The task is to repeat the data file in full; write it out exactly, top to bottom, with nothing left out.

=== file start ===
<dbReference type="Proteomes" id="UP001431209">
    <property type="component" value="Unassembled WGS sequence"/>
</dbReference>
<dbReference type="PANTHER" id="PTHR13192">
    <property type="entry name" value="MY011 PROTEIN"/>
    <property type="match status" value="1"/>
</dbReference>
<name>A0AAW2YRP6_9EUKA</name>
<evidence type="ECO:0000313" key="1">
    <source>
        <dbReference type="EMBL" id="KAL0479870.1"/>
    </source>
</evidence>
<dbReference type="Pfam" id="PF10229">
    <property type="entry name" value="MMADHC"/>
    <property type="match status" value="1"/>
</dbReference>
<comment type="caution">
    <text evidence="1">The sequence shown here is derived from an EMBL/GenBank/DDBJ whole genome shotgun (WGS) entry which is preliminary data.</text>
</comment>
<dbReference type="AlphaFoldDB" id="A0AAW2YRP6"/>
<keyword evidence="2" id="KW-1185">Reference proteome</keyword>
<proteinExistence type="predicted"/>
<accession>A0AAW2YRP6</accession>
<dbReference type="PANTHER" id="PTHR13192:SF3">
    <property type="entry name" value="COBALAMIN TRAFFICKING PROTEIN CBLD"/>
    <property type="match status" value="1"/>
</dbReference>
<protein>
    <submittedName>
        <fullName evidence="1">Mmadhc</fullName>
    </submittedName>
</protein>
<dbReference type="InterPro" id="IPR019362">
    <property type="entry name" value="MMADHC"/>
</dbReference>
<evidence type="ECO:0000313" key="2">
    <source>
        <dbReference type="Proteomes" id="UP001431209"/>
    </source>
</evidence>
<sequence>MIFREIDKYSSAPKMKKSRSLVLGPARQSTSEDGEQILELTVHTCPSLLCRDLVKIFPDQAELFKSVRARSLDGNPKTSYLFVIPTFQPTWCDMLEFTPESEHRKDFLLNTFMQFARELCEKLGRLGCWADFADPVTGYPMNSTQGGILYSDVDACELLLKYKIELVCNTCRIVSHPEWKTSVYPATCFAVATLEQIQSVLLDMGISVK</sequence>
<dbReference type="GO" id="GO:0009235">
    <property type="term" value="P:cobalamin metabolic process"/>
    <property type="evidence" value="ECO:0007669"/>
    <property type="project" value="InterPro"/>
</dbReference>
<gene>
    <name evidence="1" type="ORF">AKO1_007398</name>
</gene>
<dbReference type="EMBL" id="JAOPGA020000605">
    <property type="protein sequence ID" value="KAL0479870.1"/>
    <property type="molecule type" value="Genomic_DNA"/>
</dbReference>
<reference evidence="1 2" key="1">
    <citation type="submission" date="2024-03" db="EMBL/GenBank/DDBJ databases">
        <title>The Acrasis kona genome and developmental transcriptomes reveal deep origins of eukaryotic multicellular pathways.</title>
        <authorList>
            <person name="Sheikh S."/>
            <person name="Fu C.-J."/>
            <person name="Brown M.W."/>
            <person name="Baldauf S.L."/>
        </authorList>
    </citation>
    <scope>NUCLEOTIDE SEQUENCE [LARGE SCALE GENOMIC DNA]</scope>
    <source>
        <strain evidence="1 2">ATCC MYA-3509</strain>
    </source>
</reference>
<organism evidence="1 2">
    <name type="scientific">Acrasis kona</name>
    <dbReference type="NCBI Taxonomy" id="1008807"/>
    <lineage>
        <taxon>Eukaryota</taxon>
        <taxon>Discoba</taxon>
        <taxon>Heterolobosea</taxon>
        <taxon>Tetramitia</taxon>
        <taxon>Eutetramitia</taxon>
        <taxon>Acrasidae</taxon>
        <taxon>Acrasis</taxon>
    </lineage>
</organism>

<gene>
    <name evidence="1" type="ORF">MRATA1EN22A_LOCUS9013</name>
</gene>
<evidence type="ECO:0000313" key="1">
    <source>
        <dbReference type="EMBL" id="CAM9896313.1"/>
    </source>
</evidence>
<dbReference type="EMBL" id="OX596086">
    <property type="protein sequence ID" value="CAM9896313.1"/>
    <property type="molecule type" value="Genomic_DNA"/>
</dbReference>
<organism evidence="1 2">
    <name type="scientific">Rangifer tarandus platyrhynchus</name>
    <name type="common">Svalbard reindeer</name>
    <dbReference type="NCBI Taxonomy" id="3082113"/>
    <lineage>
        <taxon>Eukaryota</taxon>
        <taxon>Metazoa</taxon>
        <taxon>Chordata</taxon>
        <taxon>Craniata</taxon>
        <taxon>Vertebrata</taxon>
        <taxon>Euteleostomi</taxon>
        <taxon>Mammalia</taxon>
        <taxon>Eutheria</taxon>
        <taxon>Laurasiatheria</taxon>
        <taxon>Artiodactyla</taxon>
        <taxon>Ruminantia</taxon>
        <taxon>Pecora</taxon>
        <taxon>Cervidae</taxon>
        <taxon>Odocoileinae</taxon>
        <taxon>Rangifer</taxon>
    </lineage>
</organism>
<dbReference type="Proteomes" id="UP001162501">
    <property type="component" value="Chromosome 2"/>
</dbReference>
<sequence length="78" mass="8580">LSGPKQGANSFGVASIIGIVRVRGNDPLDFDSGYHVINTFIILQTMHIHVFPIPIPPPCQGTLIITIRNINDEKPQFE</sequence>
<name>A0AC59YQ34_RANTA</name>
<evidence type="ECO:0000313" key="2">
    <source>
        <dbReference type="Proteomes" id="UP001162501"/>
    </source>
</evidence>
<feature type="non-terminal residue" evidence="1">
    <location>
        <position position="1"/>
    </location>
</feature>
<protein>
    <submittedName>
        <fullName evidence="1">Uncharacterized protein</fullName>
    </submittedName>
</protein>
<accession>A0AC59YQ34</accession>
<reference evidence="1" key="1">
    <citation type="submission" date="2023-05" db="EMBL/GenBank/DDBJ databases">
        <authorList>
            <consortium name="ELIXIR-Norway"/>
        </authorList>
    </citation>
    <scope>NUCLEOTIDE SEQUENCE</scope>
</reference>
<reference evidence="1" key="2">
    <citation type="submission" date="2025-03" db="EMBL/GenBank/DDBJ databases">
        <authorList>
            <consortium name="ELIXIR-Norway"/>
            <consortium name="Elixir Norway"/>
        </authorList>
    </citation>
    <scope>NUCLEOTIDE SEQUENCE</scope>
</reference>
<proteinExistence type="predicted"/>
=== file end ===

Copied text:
<dbReference type="Proteomes" id="UP001431209">
    <property type="component" value="Unassembled WGS sequence"/>
</dbReference>
<dbReference type="PANTHER" id="PTHR13192">
    <property type="entry name" value="MY011 PROTEIN"/>
    <property type="match status" value="1"/>
</dbReference>
<name>A0AAW2YRP6_9EUKA</name>
<evidence type="ECO:0000313" key="1">
    <source>
        <dbReference type="EMBL" id="KAL0479870.1"/>
    </source>
</evidence>
<dbReference type="Pfam" id="PF10229">
    <property type="entry name" value="MMADHC"/>
    <property type="match status" value="1"/>
</dbReference>
<comment type="caution">
    <text evidence="1">The sequence shown here is derived from an EMBL/GenBank/DDBJ whole genome shotgun (WGS) entry which is preliminary data.</text>
</comment>
<dbReference type="AlphaFoldDB" id="A0AAW2YRP6"/>
<keyword evidence="2" id="KW-1185">Reference proteome</keyword>
<proteinExistence type="predicted"/>
<accession>A0AAW2YRP6</accession>
<dbReference type="PANTHER" id="PTHR13192:SF3">
    <property type="entry name" value="COBALAMIN TRAFFICKING PROTEIN CBLD"/>
    <property type="match status" value="1"/>
</dbReference>
<protein>
    <submittedName>
        <fullName evidence="1">Mmadhc</fullName>
    </submittedName>
</protein>
<dbReference type="InterPro" id="IPR019362">
    <property type="entry name" value="MMADHC"/>
</dbReference>
<evidence type="ECO:0000313" key="2">
    <source>
        <dbReference type="Proteomes" id="UP001431209"/>
    </source>
</evidence>
<sequence>MIFREIDKYSSAPKMKKSRSLVLGPARQSTSEDGEQILELTVHTCPSLLCRDLVKIFPDQAELFKSVRARSLDGNPKTSYLFVIPTFQPTWCDMLEFTPESEHRKDFLLNTFMQFARELCEKLGRLGCWADFADPVTGYPMNSTQGGILYSDVDACELLLKYKIELVCNTCRIVSHPEWKTSVYPATCFAVATLEQIQSVLLDMGISVK</sequence>
<dbReference type="GO" id="GO:0009235">
    <property type="term" value="P:cobalamin metabolic process"/>
    <property type="evidence" value="ECO:0007669"/>
    <property type="project" value="InterPro"/>
</dbReference>
<gene>
    <name evidence="1" type="ORF">AKO1_007398</name>
</gene>
<dbReference type="EMBL" id="JAOPGA020000605">
    <property type="protein sequence ID" value="KAL0479870.1"/>
    <property type="molecule type" value="Genomic_DNA"/>
</dbReference>
<reference evidence="1 2" key="1">
    <citation type="submission" date="2024-03" db="EMBL/GenBank/DDBJ databases">
        <title>The Acrasis kona genome and developmental transcriptomes reveal deep origins of eukaryotic multicellular pathways.</title>
        <authorList>
            <person name="Sheikh S."/>
            <person name="Fu C.-J."/>
            <person name="Brown M.W."/>
            <person name="Baldauf S.L."/>
        </authorList>
    </citation>
    <scope>NUCLEOTIDE SEQUENCE [LARGE SCALE GENOMIC DNA]</scope>
    <source>
        <strain evidence="1 2">ATCC MYA-3509</strain>
    </source>
</reference>
<organism evidence="1 2">
    <name type="scientific">Acrasis kona</name>
    <dbReference type="NCBI Taxonomy" id="1008807"/>
    <lineage>
        <taxon>Eukaryota</taxon>
        <taxon>Discoba</taxon>
        <taxon>Heterolobosea</taxon>
        <taxon>Tetramitia</taxon>
        <taxon>Eutetramitia</taxon>
        <taxon>Acrasidae</taxon>
        <taxon>Acrasis</taxon>
    </lineage>
</organism>

<gene>
    <name evidence="1" type="ORF">MRATA1EN22A_LOCUS9013</name>
</gene>
<evidence type="ECO:0000313" key="1">
    <source>
        <dbReference type="EMBL" id="CAM9896313.1"/>
    </source>
</evidence>
<dbReference type="EMBL" id="OX596086">
    <property type="protein sequence ID" value="CAM9896313.1"/>
    <property type="molecule type" value="Genomic_DNA"/>
</dbReference>
<organism evidence="1 2">
    <name type="scientific">Rangifer tarandus platyrhynchus</name>
    <name type="common">Svalbard reindeer</name>
    <dbReference type="NCBI Taxonomy" id="3082113"/>
    <lineage>
        <taxon>Eukaryota</taxon>
        <taxon>Metazoa</taxon>
        <taxon>Chordata</taxon>
        <taxon>Craniata</taxon>
        <taxon>Vertebrata</taxon>
        <taxon>Euteleostomi</taxon>
        <taxon>Mammalia</taxon>
        <taxon>Eutheria</taxon>
        <taxon>Laurasiatheria</taxon>
        <taxon>Artiodactyla</taxon>
        <taxon>Ruminantia</taxon>
        <taxon>Pecora</taxon>
        <taxon>Cervidae</taxon>
        <taxon>Odocoileinae</taxon>
        <taxon>Rangifer</taxon>
    </lineage>
</organism>
<dbReference type="Proteomes" id="UP001162501">
    <property type="component" value="Chromosome 2"/>
</dbReference>
<sequence length="78" mass="8580">LSGPKQGANSFGVASIIGIVRVRGNDPLDFDSGYHVINTFIILQTMHIHVFPIPIPPPCQGTLIITIRNINDEKPQFE</sequence>
<name>A0AC59YQ34_RANTA</name>
<evidence type="ECO:0000313" key="2">
    <source>
        <dbReference type="Proteomes" id="UP001162501"/>
    </source>
</evidence>
<feature type="non-terminal residue" evidence="1">
    <location>
        <position position="1"/>
    </location>
</feature>
<protein>
    <submittedName>
        <fullName evidence="1">Uncharacterized protein</fullName>
    </submittedName>
</protein>
<accession>A0AC59YQ34</accession>
<reference evidence="1" key="1">
    <citation type="submission" date="2023-05" db="EMBL/GenBank/DDBJ databases">
        <authorList>
            <consortium name="ELIXIR-Norway"/>
        </authorList>
    </citation>
    <scope>NUCLEOTIDE SEQUENCE</scope>
</reference>
<reference evidence="1" key="2">
    <citation type="submission" date="2025-03" db="EMBL/GenBank/DDBJ databases">
        <authorList>
            <consortium name="ELIXIR-Norway"/>
            <consortium name="Elixir Norway"/>
        </authorList>
    </citation>
    <scope>NUCLEOTIDE SEQUENCE</scope>
</reference>
<proteinExistence type="predicted"/>